Sandy Ward, who did not attend services on Sunday due to health problems, said her daughter-in-law and three of her grandchildren were shot. Her 7-year-old granddaughter died. Her 5-year-old grandson was shot four times and was still in surgery on Sunday night.

When the 2000 census was conducted, only 362 people lived in Sutherland Springs. The current death toll is about 7 percent of that population.

The Shooter

Devin Kelley. Photo: CBS/Handout

Twenty-six-year-old Devin Kelley was a resident of New Braunfels, a northeast suburb of San Antonio. Police raided his home with bomb-sniffing dogs on Sunday afternoon.

Kelley enlisted in the Air Force in 2010, and was court-martialed in 2012 for assault on his wife and her child. An Air Force spokesperson said he was sentenced to a year in military prison and a reduction in rank. He received a bad-conduct discharge in 2014, which should have prevented him from purchasing a firearm.

Records show Kelley’s first wife filed for divorce in 2012. He married Danielle Lee Shields in 2014. Her mother listed a P.O. box in Sutherland Springs as a mailing address.

It seems Kelley also recently showed off an AR-15-style long rifle on his Facebook page, and the Daily Beast has obtained a screenshot of that post, which was apparently published on October 29 with the caption, “She’s a bad bitch.” He subsequently made the photo his profile’s cover image, but it’s not yet clear if the weapon in the image is the primary one he used in his attack.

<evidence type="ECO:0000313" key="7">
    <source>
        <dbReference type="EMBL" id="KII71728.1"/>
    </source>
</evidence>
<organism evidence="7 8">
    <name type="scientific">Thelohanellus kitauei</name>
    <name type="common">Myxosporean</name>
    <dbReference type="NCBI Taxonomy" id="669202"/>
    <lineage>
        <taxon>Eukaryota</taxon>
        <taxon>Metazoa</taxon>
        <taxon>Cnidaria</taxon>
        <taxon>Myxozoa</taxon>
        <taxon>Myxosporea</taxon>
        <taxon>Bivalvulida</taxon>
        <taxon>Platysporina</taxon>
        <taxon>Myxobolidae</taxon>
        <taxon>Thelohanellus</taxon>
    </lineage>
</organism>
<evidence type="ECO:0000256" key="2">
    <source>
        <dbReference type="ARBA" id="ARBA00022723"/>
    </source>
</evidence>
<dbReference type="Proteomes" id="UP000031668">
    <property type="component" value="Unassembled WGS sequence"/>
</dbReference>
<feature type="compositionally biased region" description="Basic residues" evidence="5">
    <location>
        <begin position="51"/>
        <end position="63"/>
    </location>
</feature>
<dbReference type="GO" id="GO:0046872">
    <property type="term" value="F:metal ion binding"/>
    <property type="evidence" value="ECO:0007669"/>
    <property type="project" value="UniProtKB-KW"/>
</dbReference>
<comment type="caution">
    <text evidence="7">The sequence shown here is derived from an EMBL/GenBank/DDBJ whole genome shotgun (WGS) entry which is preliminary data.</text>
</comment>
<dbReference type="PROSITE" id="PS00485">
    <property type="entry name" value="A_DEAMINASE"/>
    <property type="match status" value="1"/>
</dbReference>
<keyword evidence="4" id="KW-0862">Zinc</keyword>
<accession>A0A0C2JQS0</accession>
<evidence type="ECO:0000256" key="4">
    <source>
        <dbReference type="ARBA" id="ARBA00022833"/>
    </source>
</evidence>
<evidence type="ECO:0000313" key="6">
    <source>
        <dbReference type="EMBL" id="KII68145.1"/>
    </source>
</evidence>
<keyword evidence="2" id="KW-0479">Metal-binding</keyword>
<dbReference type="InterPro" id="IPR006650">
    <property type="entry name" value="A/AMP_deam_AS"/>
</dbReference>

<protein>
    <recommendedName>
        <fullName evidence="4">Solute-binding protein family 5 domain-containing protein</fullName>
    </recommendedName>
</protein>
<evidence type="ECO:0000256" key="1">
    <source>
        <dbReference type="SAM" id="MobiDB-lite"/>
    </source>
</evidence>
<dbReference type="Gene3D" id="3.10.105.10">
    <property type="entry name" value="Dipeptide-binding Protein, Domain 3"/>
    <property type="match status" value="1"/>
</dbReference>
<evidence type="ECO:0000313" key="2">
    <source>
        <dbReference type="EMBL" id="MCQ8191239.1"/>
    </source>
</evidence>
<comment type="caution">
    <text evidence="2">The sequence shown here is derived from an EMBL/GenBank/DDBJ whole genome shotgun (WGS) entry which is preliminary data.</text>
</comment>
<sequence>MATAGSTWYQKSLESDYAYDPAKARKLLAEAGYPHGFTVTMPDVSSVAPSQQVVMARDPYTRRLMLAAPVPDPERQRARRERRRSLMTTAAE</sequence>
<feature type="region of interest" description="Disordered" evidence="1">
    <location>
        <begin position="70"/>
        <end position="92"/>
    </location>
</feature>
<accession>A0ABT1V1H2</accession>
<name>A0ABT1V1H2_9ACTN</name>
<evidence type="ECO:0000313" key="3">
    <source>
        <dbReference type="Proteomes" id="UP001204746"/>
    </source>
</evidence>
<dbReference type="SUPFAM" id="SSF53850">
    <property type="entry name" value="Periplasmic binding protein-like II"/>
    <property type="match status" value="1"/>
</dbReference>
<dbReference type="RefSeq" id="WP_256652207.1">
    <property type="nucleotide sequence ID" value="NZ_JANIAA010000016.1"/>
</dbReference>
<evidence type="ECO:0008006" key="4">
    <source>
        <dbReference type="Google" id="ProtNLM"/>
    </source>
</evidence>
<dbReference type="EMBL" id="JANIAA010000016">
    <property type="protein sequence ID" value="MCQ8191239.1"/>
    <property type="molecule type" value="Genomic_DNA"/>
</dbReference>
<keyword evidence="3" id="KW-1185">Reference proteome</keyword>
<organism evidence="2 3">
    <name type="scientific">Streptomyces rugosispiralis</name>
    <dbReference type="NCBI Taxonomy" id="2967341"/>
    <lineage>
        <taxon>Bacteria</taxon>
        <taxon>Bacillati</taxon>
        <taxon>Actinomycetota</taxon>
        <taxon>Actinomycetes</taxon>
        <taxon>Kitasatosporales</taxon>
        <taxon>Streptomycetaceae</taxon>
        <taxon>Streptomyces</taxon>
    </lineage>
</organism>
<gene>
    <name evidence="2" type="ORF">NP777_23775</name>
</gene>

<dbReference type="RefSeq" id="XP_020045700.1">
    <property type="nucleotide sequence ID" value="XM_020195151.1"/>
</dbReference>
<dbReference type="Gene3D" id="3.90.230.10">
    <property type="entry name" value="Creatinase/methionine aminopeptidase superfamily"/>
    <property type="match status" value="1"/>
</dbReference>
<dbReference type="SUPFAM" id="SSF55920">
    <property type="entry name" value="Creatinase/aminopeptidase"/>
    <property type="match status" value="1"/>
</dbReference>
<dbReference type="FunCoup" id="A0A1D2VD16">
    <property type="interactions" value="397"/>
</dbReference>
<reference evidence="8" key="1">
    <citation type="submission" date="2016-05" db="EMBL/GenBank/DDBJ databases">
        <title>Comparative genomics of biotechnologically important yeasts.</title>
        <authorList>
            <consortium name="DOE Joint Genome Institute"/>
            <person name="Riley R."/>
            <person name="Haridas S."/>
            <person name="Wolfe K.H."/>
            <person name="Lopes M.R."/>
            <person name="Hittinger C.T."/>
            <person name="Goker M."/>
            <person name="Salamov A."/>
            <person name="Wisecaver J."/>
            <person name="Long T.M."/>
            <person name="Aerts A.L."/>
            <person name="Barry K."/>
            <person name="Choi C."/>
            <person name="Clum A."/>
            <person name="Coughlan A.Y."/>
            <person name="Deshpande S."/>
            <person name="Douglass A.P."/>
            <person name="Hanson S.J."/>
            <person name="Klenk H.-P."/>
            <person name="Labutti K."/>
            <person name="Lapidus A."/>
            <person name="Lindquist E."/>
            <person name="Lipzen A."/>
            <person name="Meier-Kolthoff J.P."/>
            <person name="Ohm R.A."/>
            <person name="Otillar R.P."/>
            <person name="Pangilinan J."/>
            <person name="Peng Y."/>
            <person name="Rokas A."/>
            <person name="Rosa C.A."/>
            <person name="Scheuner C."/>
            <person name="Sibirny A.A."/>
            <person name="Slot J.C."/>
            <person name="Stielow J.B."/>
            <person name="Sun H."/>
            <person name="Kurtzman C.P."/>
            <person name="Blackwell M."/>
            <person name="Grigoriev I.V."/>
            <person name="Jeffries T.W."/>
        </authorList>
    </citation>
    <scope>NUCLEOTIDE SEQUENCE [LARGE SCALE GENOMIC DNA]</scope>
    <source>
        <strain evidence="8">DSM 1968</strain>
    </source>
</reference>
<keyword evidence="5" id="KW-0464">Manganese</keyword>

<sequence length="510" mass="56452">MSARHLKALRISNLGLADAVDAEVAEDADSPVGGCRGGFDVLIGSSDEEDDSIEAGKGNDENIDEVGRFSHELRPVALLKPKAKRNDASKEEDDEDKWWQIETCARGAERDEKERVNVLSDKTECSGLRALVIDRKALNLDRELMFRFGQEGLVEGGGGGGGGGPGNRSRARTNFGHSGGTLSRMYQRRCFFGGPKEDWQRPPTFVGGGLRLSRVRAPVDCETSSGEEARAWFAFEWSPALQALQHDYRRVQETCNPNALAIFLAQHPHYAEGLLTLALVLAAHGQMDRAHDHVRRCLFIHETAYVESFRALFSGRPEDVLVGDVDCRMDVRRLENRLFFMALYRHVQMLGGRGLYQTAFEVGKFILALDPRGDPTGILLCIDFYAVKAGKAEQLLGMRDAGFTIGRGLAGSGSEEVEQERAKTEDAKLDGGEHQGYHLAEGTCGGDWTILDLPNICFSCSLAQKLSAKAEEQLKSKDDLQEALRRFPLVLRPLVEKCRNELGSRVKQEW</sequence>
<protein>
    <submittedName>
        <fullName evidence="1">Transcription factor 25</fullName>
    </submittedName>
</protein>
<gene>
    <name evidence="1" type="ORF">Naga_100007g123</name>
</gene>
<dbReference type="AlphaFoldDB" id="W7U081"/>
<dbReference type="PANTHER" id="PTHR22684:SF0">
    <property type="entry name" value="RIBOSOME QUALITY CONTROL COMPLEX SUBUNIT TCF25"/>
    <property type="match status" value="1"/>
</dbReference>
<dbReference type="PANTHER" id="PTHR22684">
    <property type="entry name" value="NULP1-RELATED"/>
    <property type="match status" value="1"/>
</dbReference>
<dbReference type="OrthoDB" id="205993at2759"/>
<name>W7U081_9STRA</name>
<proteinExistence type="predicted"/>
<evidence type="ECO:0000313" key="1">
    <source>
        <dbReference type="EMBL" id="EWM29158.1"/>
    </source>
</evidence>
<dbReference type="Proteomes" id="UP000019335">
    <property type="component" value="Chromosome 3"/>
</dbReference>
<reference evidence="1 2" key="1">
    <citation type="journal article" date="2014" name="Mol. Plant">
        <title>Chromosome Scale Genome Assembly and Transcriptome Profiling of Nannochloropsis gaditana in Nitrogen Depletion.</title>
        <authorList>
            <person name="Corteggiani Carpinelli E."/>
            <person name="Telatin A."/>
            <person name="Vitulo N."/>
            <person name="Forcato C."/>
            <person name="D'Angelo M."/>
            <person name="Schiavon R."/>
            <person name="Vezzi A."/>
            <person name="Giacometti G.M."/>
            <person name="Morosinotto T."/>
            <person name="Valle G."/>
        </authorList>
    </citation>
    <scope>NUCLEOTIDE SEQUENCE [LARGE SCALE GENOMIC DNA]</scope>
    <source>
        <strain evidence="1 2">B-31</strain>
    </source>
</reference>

Photo: Facebook

The Political Aftermath

President Trump quickly tweeted about the tragedy from Japan on Sunday afternoon, and offered longer comments to his traveling press pool several hours later.

Numerous other politicians have weighed in with their thoughts as well, and those responses have mostly fallen into two easily predictable categories: “thoughts and prayers” for the victims from those on the right; and alarm and calls for action over America’s ongoing gun crisis from those on the left.

Finally, here are some images of the aftermath showing the response from first responders and the Sutherland Springs community.

This post will be updated as new information becomes available. 

26 Dead After Mass Shooting at South Texas Church